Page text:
One of the hardest things about investing in small-cap stocks is finding new ideas. There's typically less information available, less analyst coverage, and more uncertainty than with blue chips. Sounds like fun, right? But, hey, the market's 10 best stocks of the past decade all fit this profile.

So where can you begin to look for companies like these?

Take a look around town.

Stand in the place where you live
In Cincinnati, it's hard to watch the local news without hearing something about Procter & Gamble (NYSE:PG). P&G's omnipresence in the city is only natural -- the company was founded there in 1837 and remains the city's fourth-largest employer. Because of this, every whisper of downsizing, expansion, and employee morale finds its way around the city. A similar scenario exists in Houston with Halliburton (NYSE:HAL).

Unfortunately, professional analysts thoroughly cover large-cap companies like these. P&G and Halliburton, for example, have some 20 analysts following their stocks at all times. This leaves little room for a local investor to profit from neighborhood knowledge.

Local knowledge can, however, make a difference with small caps.

Your friendly neighborhood small cap
A good starting point for finding small caps may be your city's newspaper. Most will include a list of companies that have headquarters or major operations in the area. The Cincinnati Enquirer, for instance, publishes the Enquirer 80 index -- a sampling of publicly traded companies with relevance in the Greater Cincinnati region. Included in this list are:




No. of

AK Steel Holding (NYSE:AKS)

Steel & Iron




Medical Practitioners



Alderwoods Group

Funeral Services




Air Delivery & Freight Services



*Figure in millions.

Now, just because a company is local, that doesn't necessarily make it a buy. However, a list like the Enquirer 80 may provide you with some companies worthy of further research -- you know, the boring but important quantitative stuff.

Consider the case of Alderwoods, a Motley FoolHidden Gems pick, which recently agreed to be bought out by rival Service Corp. International (NYSE:SCI) for $20 per share. In the first 14 months following its 2002 offering, the stock lost 79% of its value -- probably sending any analyst thinking of covering it running for the hills. Indeed, things looked pretty grim.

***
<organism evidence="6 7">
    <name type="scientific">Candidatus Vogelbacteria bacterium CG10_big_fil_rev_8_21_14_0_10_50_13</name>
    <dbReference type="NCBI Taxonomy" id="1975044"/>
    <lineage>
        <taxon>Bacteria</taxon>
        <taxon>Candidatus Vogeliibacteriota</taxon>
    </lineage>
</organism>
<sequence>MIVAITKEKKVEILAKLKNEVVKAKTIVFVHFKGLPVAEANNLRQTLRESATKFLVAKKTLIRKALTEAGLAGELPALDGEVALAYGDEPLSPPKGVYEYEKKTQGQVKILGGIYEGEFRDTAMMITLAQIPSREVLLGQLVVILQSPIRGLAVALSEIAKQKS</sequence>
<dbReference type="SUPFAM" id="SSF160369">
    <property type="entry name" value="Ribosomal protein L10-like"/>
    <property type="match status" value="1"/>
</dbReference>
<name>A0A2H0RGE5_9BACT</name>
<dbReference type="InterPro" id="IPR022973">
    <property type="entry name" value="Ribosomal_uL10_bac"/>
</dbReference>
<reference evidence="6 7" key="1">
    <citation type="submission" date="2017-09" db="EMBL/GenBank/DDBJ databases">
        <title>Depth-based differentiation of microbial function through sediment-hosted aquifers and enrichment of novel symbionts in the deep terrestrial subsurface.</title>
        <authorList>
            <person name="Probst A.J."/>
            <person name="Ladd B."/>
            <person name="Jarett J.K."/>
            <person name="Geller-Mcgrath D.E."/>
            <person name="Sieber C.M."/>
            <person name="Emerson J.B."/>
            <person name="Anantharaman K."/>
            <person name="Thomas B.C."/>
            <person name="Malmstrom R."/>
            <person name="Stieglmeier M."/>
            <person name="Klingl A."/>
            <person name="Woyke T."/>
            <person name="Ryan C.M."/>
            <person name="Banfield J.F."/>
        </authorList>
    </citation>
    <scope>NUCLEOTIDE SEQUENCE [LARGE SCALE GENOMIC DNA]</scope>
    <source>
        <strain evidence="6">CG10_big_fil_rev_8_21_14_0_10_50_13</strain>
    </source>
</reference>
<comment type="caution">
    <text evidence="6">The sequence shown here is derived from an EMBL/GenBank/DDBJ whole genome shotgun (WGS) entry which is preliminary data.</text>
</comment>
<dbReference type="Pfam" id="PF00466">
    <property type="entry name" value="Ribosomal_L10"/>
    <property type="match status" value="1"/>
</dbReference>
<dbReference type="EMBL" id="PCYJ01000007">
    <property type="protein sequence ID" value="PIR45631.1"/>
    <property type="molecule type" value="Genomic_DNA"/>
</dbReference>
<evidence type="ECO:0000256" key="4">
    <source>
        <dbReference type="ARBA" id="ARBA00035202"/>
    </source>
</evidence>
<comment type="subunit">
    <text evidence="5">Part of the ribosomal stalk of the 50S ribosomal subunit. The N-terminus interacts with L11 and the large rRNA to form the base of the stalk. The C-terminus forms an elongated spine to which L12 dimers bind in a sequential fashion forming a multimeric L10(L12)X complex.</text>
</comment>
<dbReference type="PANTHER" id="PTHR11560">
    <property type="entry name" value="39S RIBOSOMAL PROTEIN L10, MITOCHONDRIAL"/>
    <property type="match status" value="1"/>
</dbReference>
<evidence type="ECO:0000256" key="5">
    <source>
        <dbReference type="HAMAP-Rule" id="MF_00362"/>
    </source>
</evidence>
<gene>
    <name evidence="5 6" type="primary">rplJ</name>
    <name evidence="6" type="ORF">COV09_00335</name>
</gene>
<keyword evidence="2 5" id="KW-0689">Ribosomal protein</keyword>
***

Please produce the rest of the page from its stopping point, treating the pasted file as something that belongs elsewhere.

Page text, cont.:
This is where a Cincinnatian could have capitalized. In March 2004, a reader of The Cincinnati Enquirer's business section would have noticed the headline "Alderwoods Report Shows a Turnaround," a recap of some very positive developments at the company. Upon further research, a curious investor would have seen a company with accelerating growth, increasing free cash flow, and a strong management team focused on reducing the company's heavy debt burden following its emergence from bankruptcy.

The stock was then trading around $10 a share.

The Foolish bottom line
Interestingly enough, our Hidden Gems team learned about Alderwoods' turnaround from a member of our Fool community back in 2003. Our analyst saw its improving financials and FCF growth, and he recommended it to our readers when it was trading around $7. The 173% return has been nice.

So if you're looking for new small-cap stock ideas, start with your local newspaper. Or if you want a cheat sheet of our recommendations at Hidden Gems, give our service a try free for 30 days. The team offers two new ideas each month and thoroughly explains the drivers that make them worth holding for the long run. Follow the link for more information.

A Cincinnati native, Todd Wenning remained a loyal Cincinnati Bengals fan throughout the 1990s and scoffs at fair-weather fans everywhere. He does not own shares in any of the companies mentioned. The Fool's disclosure policy puts Hammurabi's Code to shame.